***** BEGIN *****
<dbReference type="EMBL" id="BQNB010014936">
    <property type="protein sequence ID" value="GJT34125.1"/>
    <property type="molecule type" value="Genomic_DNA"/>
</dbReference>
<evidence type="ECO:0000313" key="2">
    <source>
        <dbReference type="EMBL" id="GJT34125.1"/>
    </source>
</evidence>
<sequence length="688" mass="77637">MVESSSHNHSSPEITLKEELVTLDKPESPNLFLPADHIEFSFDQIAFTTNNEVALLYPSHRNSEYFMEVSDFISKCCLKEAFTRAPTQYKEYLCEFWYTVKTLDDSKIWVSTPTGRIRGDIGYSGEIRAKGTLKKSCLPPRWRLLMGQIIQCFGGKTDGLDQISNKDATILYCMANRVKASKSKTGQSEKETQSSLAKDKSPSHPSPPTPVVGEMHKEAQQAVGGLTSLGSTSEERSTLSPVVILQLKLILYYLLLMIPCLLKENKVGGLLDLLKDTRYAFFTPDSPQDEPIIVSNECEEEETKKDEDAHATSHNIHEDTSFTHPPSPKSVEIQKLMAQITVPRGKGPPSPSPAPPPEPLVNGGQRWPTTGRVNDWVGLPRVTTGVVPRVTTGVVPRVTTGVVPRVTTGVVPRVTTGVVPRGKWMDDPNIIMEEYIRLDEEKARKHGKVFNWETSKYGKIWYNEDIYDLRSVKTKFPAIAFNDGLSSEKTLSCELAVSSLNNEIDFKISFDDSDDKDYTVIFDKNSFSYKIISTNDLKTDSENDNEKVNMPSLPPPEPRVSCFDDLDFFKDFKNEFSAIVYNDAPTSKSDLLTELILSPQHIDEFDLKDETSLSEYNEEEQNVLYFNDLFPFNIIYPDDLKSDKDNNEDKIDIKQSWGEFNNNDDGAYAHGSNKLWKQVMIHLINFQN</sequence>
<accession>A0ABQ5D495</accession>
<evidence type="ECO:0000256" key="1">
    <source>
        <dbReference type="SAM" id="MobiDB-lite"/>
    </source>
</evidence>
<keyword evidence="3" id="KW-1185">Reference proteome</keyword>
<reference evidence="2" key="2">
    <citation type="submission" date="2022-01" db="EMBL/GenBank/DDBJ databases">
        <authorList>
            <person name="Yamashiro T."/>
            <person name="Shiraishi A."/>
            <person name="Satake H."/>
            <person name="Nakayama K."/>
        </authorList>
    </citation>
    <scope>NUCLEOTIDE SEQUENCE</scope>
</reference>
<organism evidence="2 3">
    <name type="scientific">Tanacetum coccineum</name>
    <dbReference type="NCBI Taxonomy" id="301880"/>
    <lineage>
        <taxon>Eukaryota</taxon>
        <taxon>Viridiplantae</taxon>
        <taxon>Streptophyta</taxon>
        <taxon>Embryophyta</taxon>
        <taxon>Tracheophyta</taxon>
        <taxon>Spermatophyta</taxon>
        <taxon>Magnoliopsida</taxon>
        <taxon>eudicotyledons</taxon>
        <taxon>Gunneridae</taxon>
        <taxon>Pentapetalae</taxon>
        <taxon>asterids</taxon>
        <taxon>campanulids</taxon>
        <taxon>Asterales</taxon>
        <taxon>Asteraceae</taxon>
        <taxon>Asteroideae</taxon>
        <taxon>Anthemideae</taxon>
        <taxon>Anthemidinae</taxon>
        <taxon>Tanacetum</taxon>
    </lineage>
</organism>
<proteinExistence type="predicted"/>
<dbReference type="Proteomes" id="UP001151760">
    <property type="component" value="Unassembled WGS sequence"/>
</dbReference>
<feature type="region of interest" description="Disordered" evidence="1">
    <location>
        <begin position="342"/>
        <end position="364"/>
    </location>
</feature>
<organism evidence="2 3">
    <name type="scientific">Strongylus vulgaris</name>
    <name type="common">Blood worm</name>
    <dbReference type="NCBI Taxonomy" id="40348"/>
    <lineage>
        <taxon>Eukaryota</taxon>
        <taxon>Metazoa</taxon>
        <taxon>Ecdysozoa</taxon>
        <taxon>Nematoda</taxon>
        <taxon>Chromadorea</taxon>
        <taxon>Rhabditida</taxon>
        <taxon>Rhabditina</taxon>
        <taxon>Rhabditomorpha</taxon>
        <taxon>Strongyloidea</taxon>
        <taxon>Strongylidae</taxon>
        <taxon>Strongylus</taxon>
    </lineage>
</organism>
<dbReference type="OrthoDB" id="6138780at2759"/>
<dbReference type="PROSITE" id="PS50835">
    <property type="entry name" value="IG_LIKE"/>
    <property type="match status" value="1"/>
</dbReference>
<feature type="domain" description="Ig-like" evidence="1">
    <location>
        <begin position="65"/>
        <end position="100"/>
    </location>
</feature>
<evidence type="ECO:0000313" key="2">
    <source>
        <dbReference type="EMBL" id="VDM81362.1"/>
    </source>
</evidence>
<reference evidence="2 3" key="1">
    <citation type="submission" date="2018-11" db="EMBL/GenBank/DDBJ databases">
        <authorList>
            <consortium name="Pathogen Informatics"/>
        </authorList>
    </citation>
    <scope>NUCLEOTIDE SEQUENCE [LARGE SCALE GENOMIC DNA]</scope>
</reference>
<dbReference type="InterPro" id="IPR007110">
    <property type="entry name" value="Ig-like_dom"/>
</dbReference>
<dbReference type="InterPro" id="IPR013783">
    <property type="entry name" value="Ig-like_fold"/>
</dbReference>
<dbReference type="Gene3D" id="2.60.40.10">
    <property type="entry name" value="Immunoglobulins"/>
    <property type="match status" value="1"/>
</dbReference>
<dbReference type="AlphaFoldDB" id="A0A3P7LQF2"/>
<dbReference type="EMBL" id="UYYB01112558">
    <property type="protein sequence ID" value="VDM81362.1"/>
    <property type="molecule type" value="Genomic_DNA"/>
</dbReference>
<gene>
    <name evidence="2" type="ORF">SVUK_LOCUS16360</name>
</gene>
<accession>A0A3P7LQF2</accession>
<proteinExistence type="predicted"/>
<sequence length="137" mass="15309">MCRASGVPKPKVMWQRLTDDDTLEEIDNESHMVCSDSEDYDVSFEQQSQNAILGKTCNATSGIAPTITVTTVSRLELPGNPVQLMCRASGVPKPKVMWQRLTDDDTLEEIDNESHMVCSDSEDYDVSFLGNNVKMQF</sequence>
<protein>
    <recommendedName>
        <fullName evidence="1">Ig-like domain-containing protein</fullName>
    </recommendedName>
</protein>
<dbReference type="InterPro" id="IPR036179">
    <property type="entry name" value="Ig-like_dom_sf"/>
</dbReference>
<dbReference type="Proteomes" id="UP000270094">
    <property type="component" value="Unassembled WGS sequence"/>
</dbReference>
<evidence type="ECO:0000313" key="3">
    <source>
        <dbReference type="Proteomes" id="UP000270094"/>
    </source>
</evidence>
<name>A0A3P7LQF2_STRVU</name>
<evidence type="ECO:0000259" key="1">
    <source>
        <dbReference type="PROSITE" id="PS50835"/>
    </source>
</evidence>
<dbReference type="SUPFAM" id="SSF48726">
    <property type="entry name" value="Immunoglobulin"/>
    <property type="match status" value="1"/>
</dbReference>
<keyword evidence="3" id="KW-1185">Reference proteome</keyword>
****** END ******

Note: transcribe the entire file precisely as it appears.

<dbReference type="EMBL" id="BQNB010014936">
    <property type="protein sequence ID" value="GJT34125.1"/>
    <property type="molecule type" value="Genomic_DNA"/>
</dbReference>
<evidence type="ECO:0000313" key="2">
    <source>
        <dbReference type="EMBL" id="GJT34125.1"/>
    </source>
</evidence>
<sequence length="688" mass="77637">MVESSSHNHSSPEITLKEELVTLDKPESPNLFLPADHIEFSFDQIAFTTNNEVALLYPSHRNSEYFMEVSDFISKCCLKEAFTRAPTQYKEYLCEFWYTVKTLDDSKIWVSTPTGRIRGDIGYSGEIRAKGTLKKSCLPPRWRLLMGQIIQCFGGKTDGLDQISNKDATILYCMANRVKASKSKTGQSEKETQSSLAKDKSPSHPSPPTPVVGEMHKEAQQAVGGLTSLGSTSEERSTLSPVVILQLKLILYYLLLMIPCLLKENKVGGLLDLLKDTRYAFFTPDSPQDEPIIVSNECEEEETKKDEDAHATSHNIHEDTSFTHPPSPKSVEIQKLMAQITVPRGKGPPSPSPAPPPEPLVNGGQRWPTTGRVNDWVGLPRVTTGVVPRVTTGVVPRVTTGVVPRVTTGVVPRVTTGVVPRGKWMDDPNIIMEEYIRLDEEKARKHGKVFNWETSKYGKIWYNEDIYDLRSVKTKFPAIAFNDGLSSEKTLSCELAVSSLNNEIDFKISFDDSDDKDYTVIFDKNSFSYKIISTNDLKTDSENDNEKVNMPSLPPPEPRVSCFDDLDFFKDFKNEFSAIVYNDAPTSKSDLLTELILSPQHIDEFDLKDETSLSEYNEEEQNVLYFNDLFPFNIIYPDDLKSDKDNNEDKIDIKQSWGEFNNNDDGAYAHGSNKLWKQVMIHLINFQN</sequence>
<accession>A0ABQ5D495</accession>
<evidence type="ECO:0000256" key="1">
    <source>
        <dbReference type="SAM" id="MobiDB-lite"/>
    </source>
</evidence>
<keyword evidence="3" id="KW-1185">Reference proteome</keyword>
<reference evidence="2" key="2">
    <citation type="submission" date="2022-01" db="EMBL/GenBank/DDBJ databases">
        <authorList>
            <person name="Yamashiro T."/>
            <person name="Shiraishi A."/>
            <person name="Satake H."/>
            <person name="Nakayama K."/>
        </authorList>
    </citation>
    <scope>NUCLEOTIDE SEQUENCE</scope>
</reference>
<organism evidence="2 3">
    <name type="scientific">Tanacetum coccineum</name>
    <dbReference type="NCBI Taxonomy" id="301880"/>
    <lineage>
        <taxon>Eukaryota</taxon>
        <taxon>Viridiplantae</taxon>
        <taxon>Streptophyta</taxon>
        <taxon>Embryophyta</taxon>
        <taxon>Tracheophyta</taxon>
        <taxon>Spermatophyta</taxon>
        <taxon>Magnoliopsida</taxon>
        <taxon>eudicotyledons</taxon>
        <taxon>Gunneridae</taxon>
        <taxon>Pentapetalae</taxon>
        <taxon>asterids</taxon>
        <taxon>campanulids</taxon>
        <taxon>Asterales</taxon>
        <taxon>Asteraceae</taxon>
        <taxon>Asteroideae</taxon>
        <taxon>Anthemideae</taxon>
        <taxon>Anthemidinae</taxon>
        <taxon>Tanacetum</taxon>
    </lineage>
</organism>
<proteinExistence type="predicted"/>
<dbReference type="Proteomes" id="UP001151760">
    <property type="component" value="Unassembled WGS sequence"/>
</dbReference>
<feature type="region of interest" description="Disordered" evidence="1">
    <location>
        <begin position="342"/>
        <end position="364"/>
    </location>
</feature>
<organism evidence="2 3">
    <name type="scientific">Strongylus vulgaris</name>
    <name type="common">Blood worm</name>
    <dbReference type="NCBI Taxonomy" id="40348"/>
    <lineage>
        <taxon>Eukaryota</taxon>
        <taxon>Metazoa</taxon>
        <taxon>Ecdysozoa</taxon>
        <taxon>Nematoda</taxon>
        <taxon>Chromadorea</taxon>
        <taxon>Rhabditida</taxon>
        <taxon>Rhabditina</taxon>
        <taxon>Rhabditomorpha</taxon>
        <taxon>Strongyloidea</taxon>
        <taxon>Strongylidae</taxon>
        <taxon>Strongylus</taxon>
    </lineage>
</organism>
<dbReference type="OrthoDB" id="6138780at2759"/>
<dbReference type="PROSITE" id="PS50835">
    <property type="entry name" value="IG_LIKE"/>
    <property type="match status" value="1"/>
</dbReference>
<feature type="domain" description="Ig-like" evidence="1">
    <location>
        <begin position="65"/>
        <end position="100"/>
    </location>
</feature>
<evidence type="ECO:0000313" key="2">
    <source>
        <dbReference type="EMBL" id="VDM81362.1"/>
    </source>
</evidence>
<reference evidence="2 3" key="1">
    <citation type="submission" date="2018-11" db="EMBL/GenBank/DDBJ databases">
        <authorList>
            <consortium name="Pathogen Informatics"/>
        </authorList>
    </citation>
    <scope>NUCLEOTIDE SEQUENCE [LARGE SCALE GENOMIC DNA]</scope>
</reference>
<dbReference type="InterPro" id="IPR007110">
    <property type="entry name" value="Ig-like_dom"/>
</dbReference>
<dbReference type="InterPro" id="IPR013783">
    <property type="entry name" value="Ig-like_fold"/>
</dbReference>
<dbReference type="Gene3D" id="2.60.40.10">
    <property type="entry name" value="Immunoglobulins"/>
    <property type="match status" value="1"/>
</dbReference>
<dbReference type="AlphaFoldDB" id="A0A3P7LQF2"/>
<dbReference type="EMBL" id="UYYB01112558">
    <property type="protein sequence ID" value="VDM81362.1"/>
    <property type="molecule type" value="Genomic_DNA"/>
</dbReference>
<gene>
    <name evidence="2" type="ORF">SVUK_LOCUS16360</name>
</gene>
<accession>A0A3P7LQF2</accession>
<proteinExistence type="predicted"/>
<sequence length="137" mass="15309">MCRASGVPKPKVMWQRLTDDDTLEEIDNESHMVCSDSEDYDVSFEQQSQNAILGKTCNATSGIAPTITVTTVSRLELPGNPVQLMCRASGVPKPKVMWQRLTDDDTLEEIDNESHMVCSDSEDYDVSFLGNNVKMQF</sequence>
<protein>
    <recommendedName>
        <fullName evidence="1">Ig-like domain-containing protein</fullName>
    </recommendedName>
</protein>
<dbReference type="InterPro" id="IPR036179">
    <property type="entry name" value="Ig-like_dom_sf"/>
</dbReference>
<dbReference type="Proteomes" id="UP000270094">
    <property type="component" value="Unassembled WGS sequence"/>
</dbReference>
<evidence type="ECO:0000313" key="3">
    <source>
        <dbReference type="Proteomes" id="UP000270094"/>
    </source>
</evidence>
<name>A0A3P7LQF2_STRVU</name>
<evidence type="ECO:0000259" key="1">
    <source>
        <dbReference type="PROSITE" id="PS50835"/>
    </source>
</evidence>
<dbReference type="SUPFAM" id="SSF48726">
    <property type="entry name" value="Immunoglobulin"/>
    <property type="match status" value="1"/>
</dbReference>
<keyword evidence="3" id="KW-1185">Reference proteome</keyword>